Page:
Although Iraqi ministers have said they will reject any agreement limiting Iraqi sovereignty, political observers in Baghdad suspect they will sign in the end and simply want to establish their credentials as defenders of Iraqi independence by a show of defiance now. The one Iraqi with the authority to stop deal is the majority Shia spiritual leader, Grand Ayatollah Ali al-Sistani. In 2003, he forced the US to agree to a referendum on the new Iraqi constitution and the election of a parliament. But he is said to believe that loss of US support would drastically weaken the Iraqi Shia, who won a majority in parliament in elections in 2005.

The US is adamantly against the new security agreement being put to a referendum in Iraq, suspecting that it would be voted down. The influential Shia cleric Muqtada al-Sadr has called on his followers to demonstrate every Friday against the impending agreement on the grounds that it compromises Iraqi independence.

GULF NEWS A proposed Iraqi-American security agreement will include permanent American bases in the country, and the right for the United States to strike, from within Iraqi territory, any country it considers a threat to its national security, Gulf News has learned

Under the agreement, Iraqi security institutions such as Defense, Interior and National Security ministries, as well as armament contracts, will be under American supervision for ten years.

The agreement is also likely to give American forces permanent military bases in the country, as well as the right to move against any country considered to be a threat against world stability or acting against Iraqi or American interests.

Iraqi analysts said that the second item of the controversial agreement which permits American forces on Iraqi territories to launch military attacks against any country it considers a threat is addressed primarily to Iran and Syria.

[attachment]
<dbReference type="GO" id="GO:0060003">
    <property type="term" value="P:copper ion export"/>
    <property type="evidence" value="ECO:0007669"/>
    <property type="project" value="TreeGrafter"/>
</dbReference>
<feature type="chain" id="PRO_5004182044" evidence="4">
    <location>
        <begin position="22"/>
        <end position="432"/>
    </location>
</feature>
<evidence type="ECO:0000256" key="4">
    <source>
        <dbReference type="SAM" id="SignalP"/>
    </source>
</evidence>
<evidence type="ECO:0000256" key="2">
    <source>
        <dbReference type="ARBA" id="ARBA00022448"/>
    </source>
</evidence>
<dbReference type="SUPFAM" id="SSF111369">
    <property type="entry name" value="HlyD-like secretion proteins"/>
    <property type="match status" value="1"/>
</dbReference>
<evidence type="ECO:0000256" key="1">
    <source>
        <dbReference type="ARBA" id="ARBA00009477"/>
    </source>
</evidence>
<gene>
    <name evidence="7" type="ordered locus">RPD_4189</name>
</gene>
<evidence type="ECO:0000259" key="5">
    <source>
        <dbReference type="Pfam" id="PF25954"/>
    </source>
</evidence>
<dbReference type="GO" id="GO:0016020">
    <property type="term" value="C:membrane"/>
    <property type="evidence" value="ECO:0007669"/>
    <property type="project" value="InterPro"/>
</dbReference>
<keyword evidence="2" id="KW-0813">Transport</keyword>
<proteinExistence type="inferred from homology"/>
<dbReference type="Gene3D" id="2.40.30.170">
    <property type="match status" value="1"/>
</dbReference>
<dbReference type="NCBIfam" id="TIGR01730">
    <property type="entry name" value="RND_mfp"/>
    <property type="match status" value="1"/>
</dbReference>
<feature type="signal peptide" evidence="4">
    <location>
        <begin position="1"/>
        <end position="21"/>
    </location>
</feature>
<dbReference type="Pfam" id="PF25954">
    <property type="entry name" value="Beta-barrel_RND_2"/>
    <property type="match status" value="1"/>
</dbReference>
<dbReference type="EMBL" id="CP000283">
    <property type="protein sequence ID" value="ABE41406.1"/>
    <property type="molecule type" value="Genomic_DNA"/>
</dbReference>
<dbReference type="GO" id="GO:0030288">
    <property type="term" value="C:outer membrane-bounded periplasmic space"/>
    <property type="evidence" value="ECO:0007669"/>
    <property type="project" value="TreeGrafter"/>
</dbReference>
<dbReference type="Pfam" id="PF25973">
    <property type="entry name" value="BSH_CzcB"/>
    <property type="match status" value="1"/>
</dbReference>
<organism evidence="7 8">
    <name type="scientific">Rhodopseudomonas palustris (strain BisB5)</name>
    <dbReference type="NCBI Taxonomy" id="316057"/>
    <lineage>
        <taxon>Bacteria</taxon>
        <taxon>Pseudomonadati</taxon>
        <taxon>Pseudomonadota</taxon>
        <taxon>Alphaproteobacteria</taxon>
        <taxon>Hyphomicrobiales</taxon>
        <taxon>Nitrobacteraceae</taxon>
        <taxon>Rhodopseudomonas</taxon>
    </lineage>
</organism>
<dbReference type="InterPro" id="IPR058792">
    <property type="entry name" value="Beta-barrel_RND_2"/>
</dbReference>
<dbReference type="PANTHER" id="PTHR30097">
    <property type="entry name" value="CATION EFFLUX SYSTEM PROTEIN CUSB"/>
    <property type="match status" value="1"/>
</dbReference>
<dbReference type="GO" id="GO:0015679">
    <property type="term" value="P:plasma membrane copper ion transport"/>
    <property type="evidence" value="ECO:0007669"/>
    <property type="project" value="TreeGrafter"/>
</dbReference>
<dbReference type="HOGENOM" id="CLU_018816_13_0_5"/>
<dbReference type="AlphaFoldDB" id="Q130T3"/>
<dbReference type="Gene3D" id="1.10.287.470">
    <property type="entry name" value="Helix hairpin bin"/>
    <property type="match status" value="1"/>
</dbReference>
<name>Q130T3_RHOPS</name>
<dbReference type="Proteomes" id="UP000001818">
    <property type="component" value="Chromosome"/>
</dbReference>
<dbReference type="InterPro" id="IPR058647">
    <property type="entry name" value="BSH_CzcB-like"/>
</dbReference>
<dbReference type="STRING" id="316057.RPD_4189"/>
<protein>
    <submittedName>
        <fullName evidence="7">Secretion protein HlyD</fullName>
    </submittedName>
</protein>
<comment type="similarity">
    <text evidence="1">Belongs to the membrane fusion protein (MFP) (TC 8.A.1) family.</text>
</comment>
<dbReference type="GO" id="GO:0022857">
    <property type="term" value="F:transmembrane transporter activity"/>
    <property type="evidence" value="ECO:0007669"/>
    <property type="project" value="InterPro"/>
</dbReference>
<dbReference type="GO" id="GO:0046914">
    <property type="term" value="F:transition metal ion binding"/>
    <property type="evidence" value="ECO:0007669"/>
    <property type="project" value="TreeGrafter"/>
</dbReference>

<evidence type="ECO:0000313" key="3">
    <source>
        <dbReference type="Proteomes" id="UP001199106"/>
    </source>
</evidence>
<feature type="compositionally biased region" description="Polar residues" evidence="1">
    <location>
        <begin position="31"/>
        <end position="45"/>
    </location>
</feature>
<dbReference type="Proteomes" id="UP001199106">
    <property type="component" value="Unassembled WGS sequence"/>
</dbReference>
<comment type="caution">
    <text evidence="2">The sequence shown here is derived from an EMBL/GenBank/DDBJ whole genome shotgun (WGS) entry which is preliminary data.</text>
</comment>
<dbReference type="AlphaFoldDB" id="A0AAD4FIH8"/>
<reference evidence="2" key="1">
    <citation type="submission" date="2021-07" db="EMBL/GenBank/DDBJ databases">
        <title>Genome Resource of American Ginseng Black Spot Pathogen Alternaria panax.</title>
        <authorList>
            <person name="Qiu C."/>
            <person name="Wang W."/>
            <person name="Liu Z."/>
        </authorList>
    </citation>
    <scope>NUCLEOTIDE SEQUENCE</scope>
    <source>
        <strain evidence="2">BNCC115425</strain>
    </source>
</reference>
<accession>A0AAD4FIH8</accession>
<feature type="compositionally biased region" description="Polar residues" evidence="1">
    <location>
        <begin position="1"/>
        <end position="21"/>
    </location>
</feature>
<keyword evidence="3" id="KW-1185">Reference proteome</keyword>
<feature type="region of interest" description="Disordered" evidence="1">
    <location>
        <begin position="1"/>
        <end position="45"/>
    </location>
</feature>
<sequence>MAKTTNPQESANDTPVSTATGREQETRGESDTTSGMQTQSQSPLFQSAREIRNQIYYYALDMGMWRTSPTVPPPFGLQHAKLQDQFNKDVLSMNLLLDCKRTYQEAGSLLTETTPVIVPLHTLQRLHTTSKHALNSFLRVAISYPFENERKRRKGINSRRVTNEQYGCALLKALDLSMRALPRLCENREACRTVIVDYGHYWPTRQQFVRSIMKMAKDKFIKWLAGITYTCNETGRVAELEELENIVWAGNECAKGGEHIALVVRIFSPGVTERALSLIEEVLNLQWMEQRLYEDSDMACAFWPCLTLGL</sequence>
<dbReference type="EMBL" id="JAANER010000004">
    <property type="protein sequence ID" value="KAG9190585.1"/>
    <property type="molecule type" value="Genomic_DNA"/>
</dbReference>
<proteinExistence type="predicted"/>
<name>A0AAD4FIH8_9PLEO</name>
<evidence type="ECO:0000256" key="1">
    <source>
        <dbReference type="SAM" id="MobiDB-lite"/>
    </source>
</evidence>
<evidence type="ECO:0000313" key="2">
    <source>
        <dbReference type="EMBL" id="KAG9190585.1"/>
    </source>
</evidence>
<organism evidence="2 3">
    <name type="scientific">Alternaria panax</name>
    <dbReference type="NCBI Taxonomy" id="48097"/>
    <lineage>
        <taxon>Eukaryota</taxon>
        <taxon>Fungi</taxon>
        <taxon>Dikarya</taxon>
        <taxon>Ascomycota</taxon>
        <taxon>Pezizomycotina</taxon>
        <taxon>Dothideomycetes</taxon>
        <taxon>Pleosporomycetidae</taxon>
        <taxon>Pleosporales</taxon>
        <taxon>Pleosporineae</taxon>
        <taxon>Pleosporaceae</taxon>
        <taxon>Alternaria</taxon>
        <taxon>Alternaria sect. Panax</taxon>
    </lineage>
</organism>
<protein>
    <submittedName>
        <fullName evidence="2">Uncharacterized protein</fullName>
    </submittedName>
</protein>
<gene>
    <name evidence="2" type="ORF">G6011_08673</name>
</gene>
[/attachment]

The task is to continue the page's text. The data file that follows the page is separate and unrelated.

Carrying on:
REUTERS A majority of the Iraqi parliament has written to Congress rejecting a long-term security deal with Washington if it is not linked to a requirement that U.S. forces leave, a U.S. lawmaker said Wednesday. Rep. William Delahunt, a Massachusetts Democrat and Iraq war opponent, released excerpts from a letter he was handed by Iraqi parliamentarians laying down conditions for the security pact that the Bush administration seeks with Iraq.

The proposed pact has become increasingly controversial in Iraq, where there have been protests against it. It has also drawn criticism from Democrats on the presidential election campaign trail in the United States, who say President Bush is trying to dictate war policy after he leaves office.

"The majority of Iraqi representatives strongly reject any military-security, economic, commercial, agricultural, investment or political agreement with the United States that is not linked to clear mechanisms that obligate the occupying American military forces to fully withdraw from Iraq," the letter to the leaders of Congress said.

The signatures represented just over half the membership of Iraq's parliament, said Delahunt, a House Foreign Affairs subcommittee chairman.